- Last Updated on Wednesday, 02 October 2013 11:18
- Published on Wednesday, 02 October 2013 11:11
- Hits: 1410
A writer from Montross has inquired about this cabinet, which she references as a “doughbox.” It has been in her family for a number of generations. She brought it with her from Iowa when she moved to the Northern Neck five years ago, but she notes that her family has roots in Ohio, New York and Virginia. Some of the blanking comes from a single board, and she thinks the nails are handmade.
- Last Updated on Wednesday, 25 September 2013 09:55
- Published on Wednesday, 25 September 2013 09:55
- Hits: 1372
Last week’s column on the McCoy vase has elicited an inquiry about this comparable piece of art pottery, a Roseville ashtray. Roseville was one of McCoy’s principal competitors, both firms having originated in central Ohio. Roseville began as a manufacturer of functional pottery housewares, but in the 1890s entered into the art pottery market.
- Last Updated on Wednesday, 18 September 2013 00:51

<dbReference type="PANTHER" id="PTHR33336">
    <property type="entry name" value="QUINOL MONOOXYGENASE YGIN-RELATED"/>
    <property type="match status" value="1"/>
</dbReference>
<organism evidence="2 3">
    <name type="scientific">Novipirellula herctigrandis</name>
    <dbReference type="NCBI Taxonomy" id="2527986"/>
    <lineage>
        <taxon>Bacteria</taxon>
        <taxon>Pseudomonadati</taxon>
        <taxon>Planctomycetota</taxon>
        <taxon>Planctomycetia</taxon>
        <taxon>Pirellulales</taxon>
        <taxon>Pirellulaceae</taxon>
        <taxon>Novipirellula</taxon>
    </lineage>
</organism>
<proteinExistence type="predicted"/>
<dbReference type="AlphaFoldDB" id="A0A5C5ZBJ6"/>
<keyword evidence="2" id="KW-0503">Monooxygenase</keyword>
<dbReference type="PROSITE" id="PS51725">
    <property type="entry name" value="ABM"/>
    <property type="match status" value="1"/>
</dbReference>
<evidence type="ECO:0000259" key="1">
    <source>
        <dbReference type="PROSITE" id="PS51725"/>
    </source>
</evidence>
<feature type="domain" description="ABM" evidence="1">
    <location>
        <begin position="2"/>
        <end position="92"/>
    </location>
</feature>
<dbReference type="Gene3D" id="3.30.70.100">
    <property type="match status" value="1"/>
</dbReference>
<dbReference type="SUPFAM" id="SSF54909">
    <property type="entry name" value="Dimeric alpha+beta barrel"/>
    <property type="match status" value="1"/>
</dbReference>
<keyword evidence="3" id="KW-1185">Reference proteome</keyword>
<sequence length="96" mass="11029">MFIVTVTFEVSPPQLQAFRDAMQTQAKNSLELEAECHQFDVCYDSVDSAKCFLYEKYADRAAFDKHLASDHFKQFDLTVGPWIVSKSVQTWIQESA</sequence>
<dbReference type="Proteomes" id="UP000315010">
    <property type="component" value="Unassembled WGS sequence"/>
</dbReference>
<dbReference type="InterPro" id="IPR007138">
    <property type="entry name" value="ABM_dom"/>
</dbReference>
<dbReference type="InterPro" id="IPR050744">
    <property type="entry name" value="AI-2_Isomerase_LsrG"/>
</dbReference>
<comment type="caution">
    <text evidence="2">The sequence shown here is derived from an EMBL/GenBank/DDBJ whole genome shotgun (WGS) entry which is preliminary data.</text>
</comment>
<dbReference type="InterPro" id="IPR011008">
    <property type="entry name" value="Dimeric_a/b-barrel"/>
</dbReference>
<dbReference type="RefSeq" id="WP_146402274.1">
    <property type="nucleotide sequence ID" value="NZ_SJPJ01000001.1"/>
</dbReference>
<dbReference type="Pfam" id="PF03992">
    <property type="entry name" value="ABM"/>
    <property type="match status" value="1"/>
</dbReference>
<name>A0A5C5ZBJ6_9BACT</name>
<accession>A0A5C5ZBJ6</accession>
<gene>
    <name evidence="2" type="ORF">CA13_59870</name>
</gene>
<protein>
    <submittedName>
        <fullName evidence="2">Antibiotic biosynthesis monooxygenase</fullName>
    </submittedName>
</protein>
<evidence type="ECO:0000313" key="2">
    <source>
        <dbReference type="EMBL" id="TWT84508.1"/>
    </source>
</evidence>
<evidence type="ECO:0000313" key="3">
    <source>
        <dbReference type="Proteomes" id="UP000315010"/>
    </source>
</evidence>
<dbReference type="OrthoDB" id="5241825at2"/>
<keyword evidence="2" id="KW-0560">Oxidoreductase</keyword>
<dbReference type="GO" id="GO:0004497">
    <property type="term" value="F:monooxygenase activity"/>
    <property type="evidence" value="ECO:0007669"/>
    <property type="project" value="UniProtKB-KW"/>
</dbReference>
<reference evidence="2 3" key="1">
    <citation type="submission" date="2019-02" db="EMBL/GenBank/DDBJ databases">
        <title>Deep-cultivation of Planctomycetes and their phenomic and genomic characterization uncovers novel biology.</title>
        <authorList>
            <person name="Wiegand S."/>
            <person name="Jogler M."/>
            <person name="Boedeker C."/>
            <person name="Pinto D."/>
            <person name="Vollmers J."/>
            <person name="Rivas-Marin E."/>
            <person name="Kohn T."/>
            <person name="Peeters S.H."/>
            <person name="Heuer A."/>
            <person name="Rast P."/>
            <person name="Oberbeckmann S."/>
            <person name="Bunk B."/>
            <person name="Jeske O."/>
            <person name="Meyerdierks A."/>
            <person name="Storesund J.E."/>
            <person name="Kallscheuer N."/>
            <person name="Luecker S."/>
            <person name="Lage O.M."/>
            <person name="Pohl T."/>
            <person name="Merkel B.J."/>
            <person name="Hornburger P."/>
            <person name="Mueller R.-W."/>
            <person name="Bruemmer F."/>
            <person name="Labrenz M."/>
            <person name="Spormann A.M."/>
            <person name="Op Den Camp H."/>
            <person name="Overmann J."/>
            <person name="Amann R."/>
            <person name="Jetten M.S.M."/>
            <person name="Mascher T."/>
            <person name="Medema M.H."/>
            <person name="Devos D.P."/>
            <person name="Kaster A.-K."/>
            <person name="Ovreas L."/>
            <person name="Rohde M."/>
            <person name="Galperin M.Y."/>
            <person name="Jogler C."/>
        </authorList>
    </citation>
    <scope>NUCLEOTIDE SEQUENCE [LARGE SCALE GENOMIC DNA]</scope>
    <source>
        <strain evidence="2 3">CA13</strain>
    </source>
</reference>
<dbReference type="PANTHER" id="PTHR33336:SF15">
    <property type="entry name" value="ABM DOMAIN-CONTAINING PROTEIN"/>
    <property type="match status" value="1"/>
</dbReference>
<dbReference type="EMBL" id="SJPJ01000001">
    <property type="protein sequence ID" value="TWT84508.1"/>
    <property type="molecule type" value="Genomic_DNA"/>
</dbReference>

- Published on Wednesday, 18 September 2013 00:51
- Hits: 1098
This McCoy pottery planter was a recent estate sale purchase here in the Northern Neck. The owner would like information on McCoy, and questions how collectible its works are. The piece is in excellent condition.
McCoy is one of the most prevalent forms of American Art Pottery.
- Last Updated on Wednesday, 04 September 2013 13:58
- Published on Wednesday, 04 September 2013 13:58
- Hits: 1000
This week we have a traditional Northern Neck piece that a gentleman recently acquired at an auction. It is a yellow pine chimney cupboard with early, if not original, tile red paint. When he purchased it, the catch was missing, and he ordered a replacement in the correct style; otherwise he has done nothing to the cupboard. The hinges are original, and in good working order.
- Last Updated on Monday, 26 August 2013 10:13
- Published on Wednesday, 28 August 2013 00:12
- Hits: 1164
The owners of this creamer and lidded saucer have asked about its origin and the signature on the bottom of each piece. They live in the Northern Neck and have owned the items for several generations. The pieces are marked “KPM” and signed with the name of an English decorator, who put “1922” below her name.